HE: Maybe in Australia — probably not in Sweden.
SE: Yes, maybe it is different there. Personally, I still need those printed things, at least for the company.
HE: Yes. What I think what will happen is that in fact the mailbox will get bigger because half of the big mailbox will be a fridge.
SE: A fridge in the mailbox?
HE: Yes. Where you have your mailbox today, you’ll have a big mailbox instead of small one, and you’ll actually have a fridge there.
SE: Your groceries will get delivered to you?
SE: You’d better hope nobody takes your groceries.
HE: No, this is locked.
SE: Okay, got you.
HE: You have to give a PIN code for the guy that delivers to open the mailbox door.
SE: Yes. Otherwise, everybody will take your groceries!
HE: Before we had cars, you went to the stores where you live. Then that became too expensive. Then you got the car and you drove out to the stores. This is the main distribution warehouse that you drove to, and did your weekend shopping, and then back. Now people don’t have time to do weekend shopping anymore. They don’t go every day, and they don’t go every weekend. Maybe they want to go back every day but don’t want to spend the time. We go online, and we actually see much better online what it is, some of the details. And, you buy the same things every day, every time, anyway — your favourites.
You know your favourite cereal or milk or whatever it is. With everything you have RFID tags, and you have the scanner in the fridge at home. As soon as you go below your set quota of always two litres of orange juice, it will just send a message. It will sit in your fridge. When you come home, you will never run out of that kind of thing. It’s either in that fridge or the fridge in the mailbox outside.
You can see the trends first happening in the US today. Amazon did not have any distribution centres in California because of the State laws in California — if you don’t have a brick-and-mortar office in the State, you can buy it GST free. If you have physical facilities, you have to pay GST. So, Amazon located in States without any GST and sold to all of the US.
HE: But it took two days to get it. Now for about a year, they have changed their strategy completely. They’re building these warehouses around Los Angeles. Their strategy is that if you can wait four hours for a product, you should do it online. They will deliver in four hours.
SE: Well, they’re also announced Amazon Air Prime, which is set to launch next year, which is drone-based delivery, where they’re talking about 30-minute delivery.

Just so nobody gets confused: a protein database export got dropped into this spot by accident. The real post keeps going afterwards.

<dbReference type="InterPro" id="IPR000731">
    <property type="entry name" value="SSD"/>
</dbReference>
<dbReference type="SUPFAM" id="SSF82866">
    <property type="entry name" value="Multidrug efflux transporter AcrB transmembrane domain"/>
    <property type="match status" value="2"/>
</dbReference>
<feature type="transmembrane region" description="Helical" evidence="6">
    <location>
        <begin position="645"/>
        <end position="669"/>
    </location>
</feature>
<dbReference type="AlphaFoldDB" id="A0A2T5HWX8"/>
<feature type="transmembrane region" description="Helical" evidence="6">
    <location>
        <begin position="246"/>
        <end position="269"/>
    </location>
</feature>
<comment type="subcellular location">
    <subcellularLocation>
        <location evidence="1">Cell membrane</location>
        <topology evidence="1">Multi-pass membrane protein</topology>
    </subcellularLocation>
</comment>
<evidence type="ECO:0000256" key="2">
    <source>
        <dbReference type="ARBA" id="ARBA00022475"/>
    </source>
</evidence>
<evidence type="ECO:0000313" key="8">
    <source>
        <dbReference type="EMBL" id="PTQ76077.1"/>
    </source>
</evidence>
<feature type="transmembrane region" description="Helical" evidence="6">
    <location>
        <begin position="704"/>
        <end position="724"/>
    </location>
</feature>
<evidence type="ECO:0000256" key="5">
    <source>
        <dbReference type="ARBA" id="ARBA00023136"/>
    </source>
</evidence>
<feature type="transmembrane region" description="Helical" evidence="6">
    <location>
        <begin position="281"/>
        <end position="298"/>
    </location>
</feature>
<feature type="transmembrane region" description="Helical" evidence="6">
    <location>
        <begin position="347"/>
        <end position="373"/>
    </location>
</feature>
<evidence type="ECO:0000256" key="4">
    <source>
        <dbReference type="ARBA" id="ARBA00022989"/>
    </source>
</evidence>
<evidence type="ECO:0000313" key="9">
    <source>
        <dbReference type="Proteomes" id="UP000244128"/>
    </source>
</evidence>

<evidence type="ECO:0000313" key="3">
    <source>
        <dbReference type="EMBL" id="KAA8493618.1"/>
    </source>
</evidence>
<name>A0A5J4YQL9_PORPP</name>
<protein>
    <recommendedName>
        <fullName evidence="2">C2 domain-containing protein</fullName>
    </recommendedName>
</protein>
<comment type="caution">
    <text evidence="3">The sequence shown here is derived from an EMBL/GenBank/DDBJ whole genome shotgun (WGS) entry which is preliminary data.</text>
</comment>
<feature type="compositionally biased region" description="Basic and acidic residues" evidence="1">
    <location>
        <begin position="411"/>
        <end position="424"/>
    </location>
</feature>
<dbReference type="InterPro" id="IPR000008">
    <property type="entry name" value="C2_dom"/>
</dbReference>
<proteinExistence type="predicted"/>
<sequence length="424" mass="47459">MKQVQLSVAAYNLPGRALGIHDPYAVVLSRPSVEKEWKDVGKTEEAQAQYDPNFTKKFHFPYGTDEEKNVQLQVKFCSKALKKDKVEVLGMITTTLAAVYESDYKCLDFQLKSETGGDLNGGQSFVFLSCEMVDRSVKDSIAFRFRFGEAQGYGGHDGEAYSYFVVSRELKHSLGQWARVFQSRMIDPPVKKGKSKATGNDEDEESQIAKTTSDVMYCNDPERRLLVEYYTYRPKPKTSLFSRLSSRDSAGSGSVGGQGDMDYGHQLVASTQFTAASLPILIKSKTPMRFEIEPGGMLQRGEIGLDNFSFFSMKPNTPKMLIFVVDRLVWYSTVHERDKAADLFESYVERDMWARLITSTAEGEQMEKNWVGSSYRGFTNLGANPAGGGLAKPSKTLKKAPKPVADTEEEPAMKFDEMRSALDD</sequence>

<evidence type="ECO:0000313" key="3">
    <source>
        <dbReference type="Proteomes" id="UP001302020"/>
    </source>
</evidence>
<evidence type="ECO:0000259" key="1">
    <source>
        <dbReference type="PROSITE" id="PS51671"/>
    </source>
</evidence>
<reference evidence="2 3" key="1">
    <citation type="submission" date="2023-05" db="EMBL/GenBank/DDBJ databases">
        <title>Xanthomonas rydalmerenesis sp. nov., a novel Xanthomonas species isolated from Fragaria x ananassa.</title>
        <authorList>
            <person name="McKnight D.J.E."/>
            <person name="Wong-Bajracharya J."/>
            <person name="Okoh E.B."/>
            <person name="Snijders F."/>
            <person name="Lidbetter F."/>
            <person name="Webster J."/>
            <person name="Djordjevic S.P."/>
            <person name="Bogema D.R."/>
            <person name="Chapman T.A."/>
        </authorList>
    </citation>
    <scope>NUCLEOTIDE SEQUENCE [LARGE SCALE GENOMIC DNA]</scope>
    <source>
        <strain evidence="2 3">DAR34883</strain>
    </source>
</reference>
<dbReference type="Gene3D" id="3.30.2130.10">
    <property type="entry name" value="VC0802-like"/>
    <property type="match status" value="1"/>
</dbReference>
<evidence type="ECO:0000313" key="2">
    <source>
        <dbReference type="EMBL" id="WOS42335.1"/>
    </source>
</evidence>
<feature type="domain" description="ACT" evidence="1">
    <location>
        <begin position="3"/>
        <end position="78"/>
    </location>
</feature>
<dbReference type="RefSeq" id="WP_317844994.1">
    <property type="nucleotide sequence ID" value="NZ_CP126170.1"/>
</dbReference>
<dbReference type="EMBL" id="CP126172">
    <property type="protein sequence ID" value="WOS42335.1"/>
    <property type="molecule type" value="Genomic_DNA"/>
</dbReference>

SE: And, it may not be a human who delivers it to you.
HE: Exactly — it might be those driverless cars that come to deliver to your fridge.
SE: Or a little drone that just flies it to your front door and has the right signal to unlock your fridge box.
HE: Depends on the weight of what you’re buying. Probably not something heavy with drones, but if it’s something more expensive and light, like food or an emergency like flowers or something.
SE: Yes, (laughing) when you’ve done something wrong to your partner.
HE: I think that would then come back to who will benefit from all this connectivity. These companies will benefit from it. Of course they already do. You will save time because you don’t have to go out to do your weekend shopping or just the basic things that you know that you need anyway. Maybe you want to buy a nice dress, you’d still go out and do that because that’s a different thing.
SE: Yes, it’s very much about what you’d like.
SE: In Ericsson’s labs, are you looking at consumer trends in deciding where to put your research dollars? Do you also tap into your telco, enterprise and government customers for consumer insights?
HE: Yes. The Ericsson ConsumerLab is doing these kinds of surveys and studies all over the world to see what people are doing and what they think is important, what they think is less important. One thing that comes up clearly in those studies is that network quality is extremely important — reliability. When you get used to something working, you want it to work everywhere and you get very frustrated if it doesn’t. Things that you didn’t need many, many years ago — you didn’t even have it — now it’s absolutely essential that you have it.